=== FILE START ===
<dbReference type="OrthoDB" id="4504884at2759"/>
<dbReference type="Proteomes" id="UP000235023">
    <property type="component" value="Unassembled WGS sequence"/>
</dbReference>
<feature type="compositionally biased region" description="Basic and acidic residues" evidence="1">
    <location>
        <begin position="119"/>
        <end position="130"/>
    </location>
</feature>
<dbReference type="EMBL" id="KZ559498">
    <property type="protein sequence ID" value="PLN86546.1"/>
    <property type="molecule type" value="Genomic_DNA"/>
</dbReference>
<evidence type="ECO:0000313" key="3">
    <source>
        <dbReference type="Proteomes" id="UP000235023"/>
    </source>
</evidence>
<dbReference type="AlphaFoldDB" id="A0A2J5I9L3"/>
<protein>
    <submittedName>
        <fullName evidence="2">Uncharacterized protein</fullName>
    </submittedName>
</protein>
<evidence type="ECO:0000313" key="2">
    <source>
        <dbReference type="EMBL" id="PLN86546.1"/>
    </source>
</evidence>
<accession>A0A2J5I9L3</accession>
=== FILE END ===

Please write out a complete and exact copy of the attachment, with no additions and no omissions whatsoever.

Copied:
<dbReference type="OrthoDB" id="4504884at2759"/>
<dbReference type="Proteomes" id="UP000235023">
    <property type="component" value="Unassembled WGS sequence"/>
</dbReference>
<feature type="compositionally biased region" description="Basic and acidic residues" evidence="1">
    <location>
        <begin position="119"/>
        <end position="130"/>
    </location>
</feature>
<dbReference type="EMBL" id="KZ559498">
    <property type="protein sequence ID" value="PLN86546.1"/>
    <property type="molecule type" value="Genomic_DNA"/>
</dbReference>
<evidence type="ECO:0000313" key="3">
    <source>
        <dbReference type="Proteomes" id="UP000235023"/>
    </source>
</evidence>
<dbReference type="AlphaFoldDB" id="A0A2J5I9L3"/>
<protein>
    <submittedName>
        <fullName evidence="2">Uncharacterized protein</fullName>
    </submittedName>
</protein>
<evidence type="ECO:0000313" key="2">
    <source>
        <dbReference type="EMBL" id="PLN86546.1"/>
    </source>
</evidence>
<accession>A0A2J5I9L3</accession>